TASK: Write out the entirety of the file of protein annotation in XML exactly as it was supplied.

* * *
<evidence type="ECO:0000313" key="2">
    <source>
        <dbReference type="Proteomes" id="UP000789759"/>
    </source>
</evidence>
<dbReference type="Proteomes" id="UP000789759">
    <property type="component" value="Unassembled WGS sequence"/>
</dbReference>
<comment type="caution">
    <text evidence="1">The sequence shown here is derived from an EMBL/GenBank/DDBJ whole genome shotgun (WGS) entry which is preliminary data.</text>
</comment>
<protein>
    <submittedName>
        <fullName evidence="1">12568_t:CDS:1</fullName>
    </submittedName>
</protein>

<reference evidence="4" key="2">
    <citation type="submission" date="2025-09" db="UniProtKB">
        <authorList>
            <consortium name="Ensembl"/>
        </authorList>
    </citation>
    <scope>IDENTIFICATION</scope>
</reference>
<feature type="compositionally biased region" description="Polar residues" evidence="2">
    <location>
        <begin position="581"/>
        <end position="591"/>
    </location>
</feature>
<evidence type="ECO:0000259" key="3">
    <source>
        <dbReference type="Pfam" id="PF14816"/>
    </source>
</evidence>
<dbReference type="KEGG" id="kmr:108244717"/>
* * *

<evidence type="ECO:0000313" key="2">
    <source>
        <dbReference type="Proteomes" id="UP000789759"/>
    </source>
</evidence>
<dbReference type="Proteomes" id="UP000789759">
    <property type="component" value="Unassembled WGS sequence"/>
</dbReference>
<comment type="caution">
    <text evidence="1">The sequence shown here is derived from an EMBL/GenBank/DDBJ whole genome shotgun (WGS) entry which is preliminary data.</text>
</comment>
<protein>
    <submittedName>
        <fullName evidence="1">12568_t:CDS:1</fullName>
    </submittedName>
</protein>

<reference evidence="4" key="2">
    <citation type="submission" date="2025-09" db="UniProtKB">
        <authorList>
            <consortium name="Ensembl"/>
        </authorList>
    </citation>
    <scope>IDENTIFICATION</scope>
</reference>
<feature type="compositionally biased region" description="Polar residues" evidence="2">
    <location>
        <begin position="581"/>
        <end position="591"/>
    </location>
</feature>
<evidence type="ECO:0000259" key="3">
    <source>
        <dbReference type="Pfam" id="PF14816"/>
    </source>
</evidence>
<dbReference type="KEGG" id="kmr:108244717"/>